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Aycock Residence Hall was built in 1924 at the University of North Carolina at Chapel Hill. The structure is home to an all-female residence hall named after Charles Aycock, an influential governor of North Carolina. While governor, Aycock supported liberal arts education opportunities for white students and vocational training for Black students. While he supported more funding for the segregated schools of the state, he vehemently opposed Black suffrage and wanted to make sure that Black residents were limited to vocational training while white students had the opportunity to take courses in language, art, science, and the humanities. His policies during his term as governor of North Carolina reduced Black suffrage dramatically and eliminated the limited political influence of African Americans in the state of North Carolina for generations.

Aycock Residence Hall.

Aycock Residence Hall.

Aycock Residence Hall.

Aycock Residence Hall.

Charles Aycock

Charles Aycock

Charles Aycock was born on November 11, 1859. Aycock taught a class for a semester at a public school at 16-years old and would be known as a supporter of education as a political leader. Today, he is best known for his opposition to political, economic, social, and educational equality for African Americans. 

Aycock graduated from the University of North Carolina in 1877 and began practicing law in 1881. Aycock was governor of North Carolina from 1901 to 1905 thanks to a political campaign that openly celebrated white supremacy- a position that led to many supporters following the attacks against African Americans in the pivotal election of 1898 that led to violence against Black voters. 

During his time as governor, Aycock rewrote laws in ways that made it difficult for African Americans to exercise their right to vote. Like other members of the Democratic Party in the South at that time, Aycock believed white people were qualified “to rule” while African Americans should be content to labor and serve. Aycock openly proposed disfranchisement of Black citizens during his campaign for governor as a way to "purify" politics in North Carolina. After his term as governor, Aycock practiced law. He intended to run for U.S. Senate but died shortly after announcing his campaign in the spring of 1912.

This UNC residence hall was named after Aycock in 1928. At the time, UNC was only open to white students and Aycock was seen in a positive light by nearly all faculty and alumni. In recent years, students and faculty have called for the university to rename the building owing to Aycock's advocacy of white supremacy.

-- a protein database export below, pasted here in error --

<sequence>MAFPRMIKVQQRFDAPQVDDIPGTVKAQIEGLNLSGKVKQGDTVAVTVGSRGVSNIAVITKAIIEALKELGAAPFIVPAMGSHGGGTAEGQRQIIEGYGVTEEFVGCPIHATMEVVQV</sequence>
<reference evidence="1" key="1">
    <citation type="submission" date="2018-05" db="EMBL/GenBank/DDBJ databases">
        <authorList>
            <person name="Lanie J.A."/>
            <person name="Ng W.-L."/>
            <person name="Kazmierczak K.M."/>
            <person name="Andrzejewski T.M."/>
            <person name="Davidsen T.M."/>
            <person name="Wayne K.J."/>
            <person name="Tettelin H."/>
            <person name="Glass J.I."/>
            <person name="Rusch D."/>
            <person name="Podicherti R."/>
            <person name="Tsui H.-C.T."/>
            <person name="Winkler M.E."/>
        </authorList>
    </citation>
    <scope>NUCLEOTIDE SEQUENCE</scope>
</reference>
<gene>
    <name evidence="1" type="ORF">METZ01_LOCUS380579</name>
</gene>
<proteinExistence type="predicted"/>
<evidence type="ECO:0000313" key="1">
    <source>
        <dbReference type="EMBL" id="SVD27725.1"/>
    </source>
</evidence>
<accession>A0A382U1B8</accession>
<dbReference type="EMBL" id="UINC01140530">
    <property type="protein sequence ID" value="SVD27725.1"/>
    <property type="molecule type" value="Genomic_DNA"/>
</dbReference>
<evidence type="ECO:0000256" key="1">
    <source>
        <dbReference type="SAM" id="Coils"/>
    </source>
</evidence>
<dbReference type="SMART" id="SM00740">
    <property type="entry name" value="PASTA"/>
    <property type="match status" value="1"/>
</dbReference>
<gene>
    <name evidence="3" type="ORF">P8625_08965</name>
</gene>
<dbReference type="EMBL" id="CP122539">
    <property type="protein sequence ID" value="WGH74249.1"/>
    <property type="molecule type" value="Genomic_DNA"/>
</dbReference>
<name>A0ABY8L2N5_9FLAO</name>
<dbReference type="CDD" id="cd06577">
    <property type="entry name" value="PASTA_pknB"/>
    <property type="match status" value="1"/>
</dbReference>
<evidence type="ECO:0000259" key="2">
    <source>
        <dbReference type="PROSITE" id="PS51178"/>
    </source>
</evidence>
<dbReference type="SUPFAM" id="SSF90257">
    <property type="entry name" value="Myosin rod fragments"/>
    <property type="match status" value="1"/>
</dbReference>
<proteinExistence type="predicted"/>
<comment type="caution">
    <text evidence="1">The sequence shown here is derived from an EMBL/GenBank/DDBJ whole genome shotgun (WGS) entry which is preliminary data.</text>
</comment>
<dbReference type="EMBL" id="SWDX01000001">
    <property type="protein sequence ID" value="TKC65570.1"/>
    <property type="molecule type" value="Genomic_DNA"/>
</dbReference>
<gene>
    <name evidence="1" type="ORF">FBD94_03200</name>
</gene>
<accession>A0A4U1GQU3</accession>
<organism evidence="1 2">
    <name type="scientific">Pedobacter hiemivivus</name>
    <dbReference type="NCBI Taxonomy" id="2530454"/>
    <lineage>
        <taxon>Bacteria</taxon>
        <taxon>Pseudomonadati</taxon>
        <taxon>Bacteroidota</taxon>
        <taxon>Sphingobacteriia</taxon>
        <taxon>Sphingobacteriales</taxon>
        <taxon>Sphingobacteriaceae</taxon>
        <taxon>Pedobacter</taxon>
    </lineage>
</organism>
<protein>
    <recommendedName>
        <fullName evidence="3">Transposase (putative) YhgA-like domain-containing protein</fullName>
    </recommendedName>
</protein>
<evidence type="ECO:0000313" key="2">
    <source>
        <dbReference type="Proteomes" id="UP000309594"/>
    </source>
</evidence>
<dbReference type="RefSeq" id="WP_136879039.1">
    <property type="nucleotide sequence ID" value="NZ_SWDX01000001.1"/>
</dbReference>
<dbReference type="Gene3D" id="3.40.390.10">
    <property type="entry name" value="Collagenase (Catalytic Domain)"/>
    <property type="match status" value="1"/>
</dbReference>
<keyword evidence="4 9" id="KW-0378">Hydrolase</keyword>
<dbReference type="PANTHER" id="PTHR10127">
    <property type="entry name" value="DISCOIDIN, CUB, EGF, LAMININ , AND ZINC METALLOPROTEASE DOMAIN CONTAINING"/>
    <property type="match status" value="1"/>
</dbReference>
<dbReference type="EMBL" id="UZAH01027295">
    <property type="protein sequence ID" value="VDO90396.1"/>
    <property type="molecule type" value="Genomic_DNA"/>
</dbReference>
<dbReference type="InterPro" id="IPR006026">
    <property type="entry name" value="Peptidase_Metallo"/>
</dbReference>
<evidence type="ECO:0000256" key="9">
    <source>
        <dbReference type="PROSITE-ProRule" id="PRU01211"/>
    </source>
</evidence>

The student newspaper The Daily Tar Heel at the University of North Carolina said, in an editorial calling for the hall to be renamed in 2016:
"We have a solemn duty to constantly re-examine our history and the people in it we choose to honor.”

In 2015, the University of North Carolina Board at Chapel Hill of Trustees approved a 16-year freeze on any renaming of buildings on the campus. The intent of this bill was to prevent any more buildings from being renamed owing to the Trustees discomfort with removing the names and monuments that honor white supremacists. However, other universities have removed Aycock's name from their campus, including Duke University and East Carolina University in 2015. UNC-Greensboro removed Aycock's name from their auditorium in 2016. A North Carolina middle school changed their name from Aycock to Swann in 2016, and a Greensboro neighborhood changed its name from Aycock to Dunleath in 2017.

1. Aycock. Carolina Housing. Accessed September 28, 2018.

2. McClellan, Hannah. The history behind the names of UNC's academic buildings. The Daily Tar Heel. September 18, 2018. Accessed September 28, 2018.

3. Charles B. Aycock (1859-1912). North Carolina History. Accessed September 29, 2018.

4. Conti, Natalie. Aycock creates controversy across the state — but the name remains at UNC. The Daily Tar Heel. March 29, 2016. Accessed September 29, 2018.

5. Mr. Granger. "Aycock Residence Hall at UNC." Wikimedia Commons, Wikimedia Commons, August 29, 2014,

6. Kormann, Alex. The Daily Tar Heel, The Daily Tar Heel, March 29, 2016,

7. Stancill, Jane. UNC student paper advocates name change for Aycock Residence Hall. The Charlotte Observer. February 22, 2016. Accessed December 05, 2018.

8. Hightower, Emily. Names in Brick and Stone: Histories from UNC's Built Landscape. UNC History. Accessed December 05, 2018.

“Aycock, Charles Brantley (1859-1912),” UNC Libraries, accessed December 5, 2017,